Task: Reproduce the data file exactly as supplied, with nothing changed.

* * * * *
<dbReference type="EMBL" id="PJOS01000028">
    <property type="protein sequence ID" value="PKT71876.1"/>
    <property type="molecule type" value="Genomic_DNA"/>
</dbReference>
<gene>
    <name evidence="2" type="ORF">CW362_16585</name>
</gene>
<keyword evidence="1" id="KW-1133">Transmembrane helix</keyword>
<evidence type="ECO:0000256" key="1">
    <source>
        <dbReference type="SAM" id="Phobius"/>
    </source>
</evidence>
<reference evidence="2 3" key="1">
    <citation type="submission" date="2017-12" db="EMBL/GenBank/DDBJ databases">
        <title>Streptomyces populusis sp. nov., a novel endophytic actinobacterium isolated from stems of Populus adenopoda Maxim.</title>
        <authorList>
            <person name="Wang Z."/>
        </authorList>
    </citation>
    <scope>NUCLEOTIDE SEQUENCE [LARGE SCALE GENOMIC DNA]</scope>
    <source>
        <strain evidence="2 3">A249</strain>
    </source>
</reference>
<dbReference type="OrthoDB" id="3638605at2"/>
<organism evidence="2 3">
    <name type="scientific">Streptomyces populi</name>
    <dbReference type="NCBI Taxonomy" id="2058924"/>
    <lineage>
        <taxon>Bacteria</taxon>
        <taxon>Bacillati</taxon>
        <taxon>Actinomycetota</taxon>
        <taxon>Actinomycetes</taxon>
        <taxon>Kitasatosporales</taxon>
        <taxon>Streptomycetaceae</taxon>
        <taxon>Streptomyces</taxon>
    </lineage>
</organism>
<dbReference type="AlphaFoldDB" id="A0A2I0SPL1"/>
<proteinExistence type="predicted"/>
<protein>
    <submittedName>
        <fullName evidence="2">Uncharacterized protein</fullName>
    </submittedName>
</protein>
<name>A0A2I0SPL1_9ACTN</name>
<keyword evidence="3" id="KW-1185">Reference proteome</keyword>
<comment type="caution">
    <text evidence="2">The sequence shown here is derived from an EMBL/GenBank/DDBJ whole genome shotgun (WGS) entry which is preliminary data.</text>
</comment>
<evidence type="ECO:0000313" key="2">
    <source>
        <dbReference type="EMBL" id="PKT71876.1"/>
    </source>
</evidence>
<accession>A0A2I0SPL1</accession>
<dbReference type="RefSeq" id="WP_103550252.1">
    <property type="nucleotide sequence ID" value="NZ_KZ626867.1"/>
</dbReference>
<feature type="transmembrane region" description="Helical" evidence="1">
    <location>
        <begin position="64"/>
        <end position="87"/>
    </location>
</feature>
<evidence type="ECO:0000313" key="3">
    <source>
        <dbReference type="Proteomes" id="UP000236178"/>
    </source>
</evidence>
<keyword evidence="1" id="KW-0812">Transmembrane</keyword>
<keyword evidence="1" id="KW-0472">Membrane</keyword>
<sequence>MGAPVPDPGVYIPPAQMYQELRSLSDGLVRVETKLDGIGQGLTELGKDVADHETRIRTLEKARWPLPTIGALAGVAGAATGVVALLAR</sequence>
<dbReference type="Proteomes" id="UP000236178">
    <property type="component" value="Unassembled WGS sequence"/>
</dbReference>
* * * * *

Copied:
<dbReference type="EMBL" id="PJOS01000028">
    <property type="protein sequence ID" value="PKT71876.1"/>
    <property type="molecule type" value="Genomic_DNA"/>
</dbReference>
<gene>
    <name evidence="2" type="ORF">CW362_16585</name>
</gene>
<keyword evidence="1" id="KW-1133">Transmembrane helix</keyword>
<evidence type="ECO:0000256" key="1">
    <source>
        <dbReference type="SAM" id="Phobius"/>
    </source>
</evidence>
<reference evidence="2 3" key="1">
    <citation type="submission" date="2017-12" db="EMBL/GenBank/DDBJ databases">
        <title>Streptomyces populusis sp. nov., a novel endophytic actinobacterium isolated from stems of Populus adenopoda Maxim.</title>
        <authorList>
            <person name="Wang Z."/>
        </authorList>
    </citation>
    <scope>NUCLEOTIDE SEQUENCE [LARGE SCALE GENOMIC DNA]</scope>
    <source>
        <strain evidence="2 3">A249</strain>
    </source>
</reference>
<dbReference type="OrthoDB" id="3638605at2"/>
<organism evidence="2 3">
    <name type="scientific">Streptomyces populi</name>
    <dbReference type="NCBI Taxonomy" id="2058924"/>
    <lineage>
        <taxon>Bacteria</taxon>
        <taxon>Bacillati</taxon>
        <taxon>Actinomycetota</taxon>
        <taxon>Actinomycetes</taxon>
        <taxon>Kitasatosporales</taxon>
        <taxon>Streptomycetaceae</taxon>
        <taxon>Streptomyces</taxon>
    </lineage>
</organism>
<dbReference type="AlphaFoldDB" id="A0A2I0SPL1"/>
<proteinExistence type="predicted"/>
<protein>
    <submittedName>
        <fullName evidence="2">Uncharacterized protein</fullName>
    </submittedName>
</protein>
<name>A0A2I0SPL1_9ACTN</name>
<keyword evidence="3" id="KW-1185">Reference proteome</keyword>
<comment type="caution">
    <text evidence="2">The sequence shown here is derived from an EMBL/GenBank/DDBJ whole genome shotgun (WGS) entry which is preliminary data.</text>
</comment>
<evidence type="ECO:0000313" key="2">
    <source>
        <dbReference type="EMBL" id="PKT71876.1"/>
    </source>
</evidence>
<accession>A0A2I0SPL1</accession>
<dbReference type="RefSeq" id="WP_103550252.1">
    <property type="nucleotide sequence ID" value="NZ_KZ626867.1"/>
</dbReference>
<feature type="transmembrane region" description="Helical" evidence="1">
    <location>
        <begin position="64"/>
        <end position="87"/>
    </location>
</feature>
<evidence type="ECO:0000313" key="3">
    <source>
        <dbReference type="Proteomes" id="UP000236178"/>
    </source>
</evidence>
<keyword evidence="1" id="KW-0812">Transmembrane</keyword>
<keyword evidence="1" id="KW-0472">Membrane</keyword>
<sequence>MGAPVPDPGVYIPPAQMYQELRSLSDGLVRVETKLDGIGQGLTELGKDVADHETRIRTLEKARWPLPTIGALAGVAGAATGVVALLAR</sequence>
<dbReference type="Proteomes" id="UP000236178">
    <property type="component" value="Unassembled WGS sequence"/>
</dbReference>